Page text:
There are so many monitors out there these days that are packed with huge screens, impossibly thin bezels and HDR, that when a display rolls around that just offers a great resolution and impeccable image quality, it's kind of a breath of fresh air. And, that's basically the LG UltraFine 24MD4KL-B in a nutshell.
This USB-C monitor is practically designed for Macs and Ultrabooks, with its buttonless design and relatively lightweight build. With a single Thunderbolt 3 cable, you'll be able to charge your laptop, while having an amazing display – and a surprisingly long Thunderbolt 3 cable is included right out of the box.
However, it's an expensive monitor, especially considering the display size and the thick bezels. The fantastic image quality goes a long way to making up for it, but it is still hard to recommend to everyday users.
Price and availability
If you're interested in picking up the LG UltraFine 24MD4KL, you can do so now, though you're pretty much limited to the Apple Store in the US, where you can scoop it up for $699. However, if you're in the UK or Australia, you'll have to wait a bit, as we couldn't find it anywhere in either of those territories.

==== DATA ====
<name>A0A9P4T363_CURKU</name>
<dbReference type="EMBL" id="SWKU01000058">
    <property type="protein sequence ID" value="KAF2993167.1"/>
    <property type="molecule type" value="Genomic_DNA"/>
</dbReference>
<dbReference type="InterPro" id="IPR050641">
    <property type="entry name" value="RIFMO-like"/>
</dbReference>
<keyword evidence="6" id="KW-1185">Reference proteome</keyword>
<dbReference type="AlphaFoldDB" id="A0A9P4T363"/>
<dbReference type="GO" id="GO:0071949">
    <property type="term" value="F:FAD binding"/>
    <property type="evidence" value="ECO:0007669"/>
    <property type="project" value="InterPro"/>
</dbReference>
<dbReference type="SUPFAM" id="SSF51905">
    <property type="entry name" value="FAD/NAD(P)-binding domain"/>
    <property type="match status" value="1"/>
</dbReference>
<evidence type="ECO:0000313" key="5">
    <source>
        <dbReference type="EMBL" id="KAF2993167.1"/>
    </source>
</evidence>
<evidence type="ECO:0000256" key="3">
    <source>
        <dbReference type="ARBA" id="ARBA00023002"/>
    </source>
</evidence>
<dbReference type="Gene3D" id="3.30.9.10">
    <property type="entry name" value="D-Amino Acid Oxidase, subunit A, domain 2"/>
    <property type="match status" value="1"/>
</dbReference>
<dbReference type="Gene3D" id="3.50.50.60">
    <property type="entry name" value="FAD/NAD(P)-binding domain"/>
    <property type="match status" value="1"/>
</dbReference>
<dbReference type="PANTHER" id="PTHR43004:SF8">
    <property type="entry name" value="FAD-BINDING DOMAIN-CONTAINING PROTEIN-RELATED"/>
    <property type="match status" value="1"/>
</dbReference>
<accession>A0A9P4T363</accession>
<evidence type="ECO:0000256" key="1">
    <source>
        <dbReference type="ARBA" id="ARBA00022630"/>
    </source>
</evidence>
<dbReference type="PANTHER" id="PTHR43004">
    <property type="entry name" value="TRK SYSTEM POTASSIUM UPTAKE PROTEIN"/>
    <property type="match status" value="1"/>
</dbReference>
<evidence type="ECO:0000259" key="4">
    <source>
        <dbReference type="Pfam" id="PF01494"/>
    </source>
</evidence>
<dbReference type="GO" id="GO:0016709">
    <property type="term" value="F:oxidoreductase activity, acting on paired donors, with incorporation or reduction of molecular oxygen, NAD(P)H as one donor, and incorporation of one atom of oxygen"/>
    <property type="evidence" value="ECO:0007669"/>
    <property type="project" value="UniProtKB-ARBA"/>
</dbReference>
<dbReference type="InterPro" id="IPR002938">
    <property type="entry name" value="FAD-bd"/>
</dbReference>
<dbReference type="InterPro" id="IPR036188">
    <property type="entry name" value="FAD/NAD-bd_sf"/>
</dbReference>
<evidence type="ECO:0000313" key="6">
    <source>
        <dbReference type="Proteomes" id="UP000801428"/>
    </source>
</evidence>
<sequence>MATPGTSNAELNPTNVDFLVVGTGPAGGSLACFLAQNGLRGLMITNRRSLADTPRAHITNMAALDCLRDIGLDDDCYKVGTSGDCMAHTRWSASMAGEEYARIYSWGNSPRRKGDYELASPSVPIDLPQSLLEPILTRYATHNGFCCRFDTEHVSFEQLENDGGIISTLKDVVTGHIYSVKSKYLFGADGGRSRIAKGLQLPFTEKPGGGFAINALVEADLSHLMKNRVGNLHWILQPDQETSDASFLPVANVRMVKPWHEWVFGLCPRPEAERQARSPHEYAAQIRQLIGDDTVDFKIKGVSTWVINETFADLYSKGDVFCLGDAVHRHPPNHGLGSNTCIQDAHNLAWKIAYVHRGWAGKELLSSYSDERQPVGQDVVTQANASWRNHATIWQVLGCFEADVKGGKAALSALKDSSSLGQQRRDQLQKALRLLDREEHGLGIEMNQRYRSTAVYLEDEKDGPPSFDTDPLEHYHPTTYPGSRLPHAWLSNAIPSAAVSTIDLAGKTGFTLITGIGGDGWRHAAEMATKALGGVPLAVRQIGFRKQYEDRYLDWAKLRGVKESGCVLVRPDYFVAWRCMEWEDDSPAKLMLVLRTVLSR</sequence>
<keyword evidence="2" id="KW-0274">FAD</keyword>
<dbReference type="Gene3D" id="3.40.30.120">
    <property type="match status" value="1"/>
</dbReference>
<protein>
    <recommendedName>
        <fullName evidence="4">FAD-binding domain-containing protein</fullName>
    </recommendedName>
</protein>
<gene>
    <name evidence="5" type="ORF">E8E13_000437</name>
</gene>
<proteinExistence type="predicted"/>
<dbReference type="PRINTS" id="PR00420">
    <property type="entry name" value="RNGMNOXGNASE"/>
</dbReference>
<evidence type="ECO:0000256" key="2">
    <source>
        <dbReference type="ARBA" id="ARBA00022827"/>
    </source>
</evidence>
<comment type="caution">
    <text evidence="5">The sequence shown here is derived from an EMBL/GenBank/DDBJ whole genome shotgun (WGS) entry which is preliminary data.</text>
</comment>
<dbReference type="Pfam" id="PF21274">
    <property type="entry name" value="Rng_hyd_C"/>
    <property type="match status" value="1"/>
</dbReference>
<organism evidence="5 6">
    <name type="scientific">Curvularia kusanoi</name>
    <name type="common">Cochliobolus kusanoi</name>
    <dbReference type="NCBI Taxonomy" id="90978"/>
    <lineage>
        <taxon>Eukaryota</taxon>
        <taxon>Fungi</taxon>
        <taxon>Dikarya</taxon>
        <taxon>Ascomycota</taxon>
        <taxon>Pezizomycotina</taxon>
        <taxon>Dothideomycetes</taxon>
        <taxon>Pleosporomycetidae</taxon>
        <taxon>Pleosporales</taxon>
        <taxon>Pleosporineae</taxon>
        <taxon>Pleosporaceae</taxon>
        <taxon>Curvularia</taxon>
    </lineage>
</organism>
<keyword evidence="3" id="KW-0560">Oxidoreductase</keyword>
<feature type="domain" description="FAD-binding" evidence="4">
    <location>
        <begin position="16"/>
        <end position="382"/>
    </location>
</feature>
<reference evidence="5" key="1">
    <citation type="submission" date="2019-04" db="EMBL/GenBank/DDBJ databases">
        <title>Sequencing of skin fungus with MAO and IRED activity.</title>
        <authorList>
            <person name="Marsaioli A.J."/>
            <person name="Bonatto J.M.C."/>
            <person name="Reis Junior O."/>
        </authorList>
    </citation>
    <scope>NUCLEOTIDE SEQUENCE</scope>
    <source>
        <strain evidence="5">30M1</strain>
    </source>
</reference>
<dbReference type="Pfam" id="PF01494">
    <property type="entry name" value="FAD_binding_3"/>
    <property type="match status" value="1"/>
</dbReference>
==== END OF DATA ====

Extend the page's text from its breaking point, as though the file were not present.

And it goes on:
This is certainly expensive for a 4K monitor, as you can pick up comparable looking panels from LG itself for the same amount of money with a bigger screen and thinner bezels. For instance, the LG 27UD88-W has a the same resolution, similar image quality and a larger screen for $649 – and you can even find it for much less at the time of this writing.
The main difference between these two monitors is going to be the color support. The LG 27UD88-W is limited to 99% of the sRGB spectrum, while the LG UltraFine 24MD4KL has full DCI-P3 color gamut. This display, then, is meant entirely for photographers and video editors who absolutely need the most color accurate display out there. Everyone else is probably better off looking elsewhere and saving a few bucks.
When you pull the LG Ultrafine 24MD4KL out of its packaging one of the first things that will jump out at you, especially if you've been surrounded with recent laptops and smartphones like we have, is that the bezels are thicc. The bezels are around 13.9mm on the sides and 15.5mm on the top and bottom – that's massive by today's standards.
However, while the bezels aren't low profile, pretty much everything else is. At its deepest point, the LG UltraFine 24MD4KL is just 1.9 inches thick, and the stand is black and blends into the background. It helps that the only ports on offer here are USB-C around the back: two Thunderbolt 3 and three standard USB-C that serve as a pass through.
And, about the stand, it's flat at the bottom, so you could hide it pretty effectively. It will also allow you to raise and lower the monitor, as well as tilt vertically. However, you can't tilt the display horizontally or rotate it. For a display that's so clearly designed to cater to professionals needs, it's a shame that it doesn't let you fully control the orientation of the display.